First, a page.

What the June inflation numbers mean for the poor

What the June inflation numbers mean for the poor

rising prices for gas

What the June inflation numbers mean for the poor

Key Points

  • BLS reports, some of the biggest increases in prices were soon for essentials like gas for your car and groceries for your kitchen table.
  • A new price floor has been established.
  • A way forward involves, curtail federal deficit spending and adopting supply-side economic policies. 

The inflationary environment in the U.S. and around the world continues to go from bad to worse. On July 13, the U.S. Bureau of Labor statistics announced that in June the Consumer Price Index (CPI) rose by 1.3%, not seasonally adjusted. That means, year over year, the CPI is now up 9.1%, which is the fastest pace of inflation in over four decades.

As the BLS reports, some of the biggest increases in prices were soon for essentials like gas for your car and groceries for your kitchen table: 

“The increase was broad-based, with the indexes for gasoline, shelter, and food being the largest contributors. The energy index rose 7.5 percent over the month and contributed nearly half of the all items increase, with the gasoline index rising 11.2 percent and the other major component indexes also rising. The food index rose 1.0 percent in June, as did the food at home index.”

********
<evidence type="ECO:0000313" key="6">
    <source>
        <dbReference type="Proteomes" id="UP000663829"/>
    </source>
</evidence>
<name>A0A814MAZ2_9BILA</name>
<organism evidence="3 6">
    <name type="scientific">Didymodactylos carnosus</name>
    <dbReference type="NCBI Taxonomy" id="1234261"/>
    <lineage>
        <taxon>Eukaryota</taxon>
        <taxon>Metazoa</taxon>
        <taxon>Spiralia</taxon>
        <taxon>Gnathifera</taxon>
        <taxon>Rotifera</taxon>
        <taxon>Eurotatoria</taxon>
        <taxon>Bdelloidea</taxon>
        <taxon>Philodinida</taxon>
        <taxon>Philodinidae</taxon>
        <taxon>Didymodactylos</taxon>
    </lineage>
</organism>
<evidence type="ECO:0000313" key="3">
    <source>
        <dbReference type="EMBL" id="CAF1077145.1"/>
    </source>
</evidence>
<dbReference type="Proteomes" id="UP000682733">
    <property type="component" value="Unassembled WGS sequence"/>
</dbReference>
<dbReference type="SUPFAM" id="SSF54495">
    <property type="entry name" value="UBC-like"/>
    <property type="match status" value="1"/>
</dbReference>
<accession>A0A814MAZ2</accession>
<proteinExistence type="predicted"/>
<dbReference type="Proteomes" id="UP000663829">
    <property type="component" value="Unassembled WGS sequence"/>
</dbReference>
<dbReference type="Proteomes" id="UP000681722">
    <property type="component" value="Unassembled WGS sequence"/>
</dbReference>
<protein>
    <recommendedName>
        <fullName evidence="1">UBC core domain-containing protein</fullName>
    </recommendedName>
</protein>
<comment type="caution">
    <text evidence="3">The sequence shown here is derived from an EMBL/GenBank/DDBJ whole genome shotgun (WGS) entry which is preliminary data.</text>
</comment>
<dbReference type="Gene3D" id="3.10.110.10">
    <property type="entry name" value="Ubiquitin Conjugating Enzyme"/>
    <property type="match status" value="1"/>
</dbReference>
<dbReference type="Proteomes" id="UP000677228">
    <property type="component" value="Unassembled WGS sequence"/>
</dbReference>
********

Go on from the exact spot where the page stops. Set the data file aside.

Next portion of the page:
The poor are hit hardest

The sad reality is that inflation shows few, if any, signs of lessening anytime soon. As we’ve said so many times before, the hardest hit are the poorest among us. 

For example, a recent survey revealed the alarming truth that some families are skipping meals to deal with raging inflation. While inflation is inconvenient for the upper middle class and wealthy and concerning for the middle class, it’s downright devastating for the working class and poor.

Meanwhile, wage increases are lagging behind price increases. People are falling further and further behind.

 

A new floor for prices